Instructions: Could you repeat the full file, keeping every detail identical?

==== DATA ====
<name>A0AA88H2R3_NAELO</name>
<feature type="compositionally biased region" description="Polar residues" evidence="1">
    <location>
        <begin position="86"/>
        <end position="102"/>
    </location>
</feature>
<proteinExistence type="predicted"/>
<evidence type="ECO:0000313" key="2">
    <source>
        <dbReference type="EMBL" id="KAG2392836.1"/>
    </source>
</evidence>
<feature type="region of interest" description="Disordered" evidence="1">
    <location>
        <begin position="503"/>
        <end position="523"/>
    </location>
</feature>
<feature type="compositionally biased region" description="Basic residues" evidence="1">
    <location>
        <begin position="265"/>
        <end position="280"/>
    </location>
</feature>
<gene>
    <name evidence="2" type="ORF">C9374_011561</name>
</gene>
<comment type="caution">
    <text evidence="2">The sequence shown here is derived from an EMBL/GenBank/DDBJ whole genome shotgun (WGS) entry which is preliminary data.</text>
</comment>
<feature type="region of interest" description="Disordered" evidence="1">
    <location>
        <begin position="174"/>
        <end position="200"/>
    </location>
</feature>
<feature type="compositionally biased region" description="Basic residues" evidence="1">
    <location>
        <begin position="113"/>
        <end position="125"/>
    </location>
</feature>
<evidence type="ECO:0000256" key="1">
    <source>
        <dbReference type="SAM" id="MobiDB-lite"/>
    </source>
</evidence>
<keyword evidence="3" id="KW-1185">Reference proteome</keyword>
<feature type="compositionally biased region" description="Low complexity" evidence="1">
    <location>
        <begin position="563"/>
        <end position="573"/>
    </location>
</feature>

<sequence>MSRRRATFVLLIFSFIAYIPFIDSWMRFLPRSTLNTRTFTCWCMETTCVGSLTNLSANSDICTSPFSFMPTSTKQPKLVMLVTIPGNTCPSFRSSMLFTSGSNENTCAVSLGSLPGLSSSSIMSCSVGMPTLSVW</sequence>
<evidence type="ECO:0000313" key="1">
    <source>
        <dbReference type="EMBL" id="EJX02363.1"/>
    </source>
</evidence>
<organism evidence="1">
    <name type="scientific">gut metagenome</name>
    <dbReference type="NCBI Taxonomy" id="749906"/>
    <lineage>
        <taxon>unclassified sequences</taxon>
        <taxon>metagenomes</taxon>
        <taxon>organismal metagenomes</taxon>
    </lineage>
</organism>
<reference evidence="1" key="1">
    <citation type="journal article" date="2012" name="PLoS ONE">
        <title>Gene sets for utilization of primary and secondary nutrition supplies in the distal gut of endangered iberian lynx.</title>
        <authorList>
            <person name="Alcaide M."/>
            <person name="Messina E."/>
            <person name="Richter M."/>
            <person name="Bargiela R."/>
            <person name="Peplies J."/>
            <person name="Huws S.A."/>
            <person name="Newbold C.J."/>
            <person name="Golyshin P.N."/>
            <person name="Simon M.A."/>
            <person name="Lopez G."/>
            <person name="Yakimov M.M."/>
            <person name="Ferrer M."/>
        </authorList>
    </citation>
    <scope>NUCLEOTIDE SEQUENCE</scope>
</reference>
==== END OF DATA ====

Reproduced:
<name>A0AA88H2R3_NAELO</name>
<feature type="compositionally biased region" description="Polar residues" evidence="1">
    <location>
        <begin position="86"/>
        <end position="102"/>
    </location>
</feature>
<proteinExistence type="predicted"/>
<evidence type="ECO:0000313" key="2">
    <source>
        <dbReference type="EMBL" id="KAG2392836.1"/>
    </source>
</evidence>
<feature type="region of interest" description="Disordered" evidence="1">
    <location>
        <begin position="503"/>
        <end position="523"/>
    </location>
</feature>
<feature type="compositionally biased region" description="Basic residues" evidence="1">
    <location>
        <begin position="265"/>
        <end position="280"/>
    </location>
</feature>
<gene>
    <name evidence="2" type="ORF">C9374_011561</name>
</gene>
<comment type="caution">
    <text evidence="2">The sequence shown here is derived from an EMBL/GenBank/DDBJ whole genome shotgun (WGS) entry which is preliminary data.</text>
</comment>
<feature type="region of interest" description="Disordered" evidence="1">
    <location>
        <begin position="174"/>
        <end position="200"/>
    </location>
</feature>
<feature type="compositionally biased region" description="Basic residues" evidence="1">
    <location>
        <begin position="113"/>
        <end position="125"/>
    </location>
</feature>
<evidence type="ECO:0000256" key="1">
    <source>
        <dbReference type="SAM" id="MobiDB-lite"/>
    </source>
</evidence>
<keyword evidence="3" id="KW-1185">Reference proteome</keyword>
<feature type="compositionally biased region" description="Low complexity" evidence="1">
    <location>
        <begin position="563"/>
        <end position="573"/>
    </location>
</feature>

<sequence>MSRRRATFVLLIFSFIAYIPFIDSWMRFLPRSTLNTRTFTCWCMETTCVGSLTNLSANSDICTSPFSFMPTSTKQPKLVMLVTIPGNTCPSFRSSMLFTSGSNENTCAVSLGSLPGLSSSSIMSCSVGMPTLSVW</sequence>
<evidence type="ECO:0000313" key="1">
    <source>
        <dbReference type="EMBL" id="EJX02363.1"/>
    </source>
</evidence>
<organism evidence="1">
    <name type="scientific">gut metagenome</name>
    <dbReference type="NCBI Taxonomy" id="749906"/>
    <lineage>
        <taxon>unclassified sequences</taxon>
        <taxon>metagenomes</taxon>
        <taxon>organismal metagenomes</taxon>
    </lineage>
</organism>
<reference evidence="1" key="1">
    <citation type="journal article" date="2012" name="PLoS ONE">
        <title>Gene sets for utilization of primary and secondary nutrition supplies in the distal gut of endangered iberian lynx.</title>
        <authorList>
            <person name="Alcaide M."/>
            <person name="Messina E."/>
            <person name="Richter M."/>
            <person name="Bargiela R."/>
            <person name="Peplies J."/>
            <person name="Huws S.A."/>
            <person name="Newbold C.J."/>
            <person name="Golyshin P.N."/>
            <person name="Simon M.A."/>
            <person name="Lopez G."/>
            <person name="Yakimov M.M."/>
            <person name="Ferrer M."/>
        </authorList>
    </citation>
    <scope>NUCLEOTIDE SEQUENCE</scope>
</reference>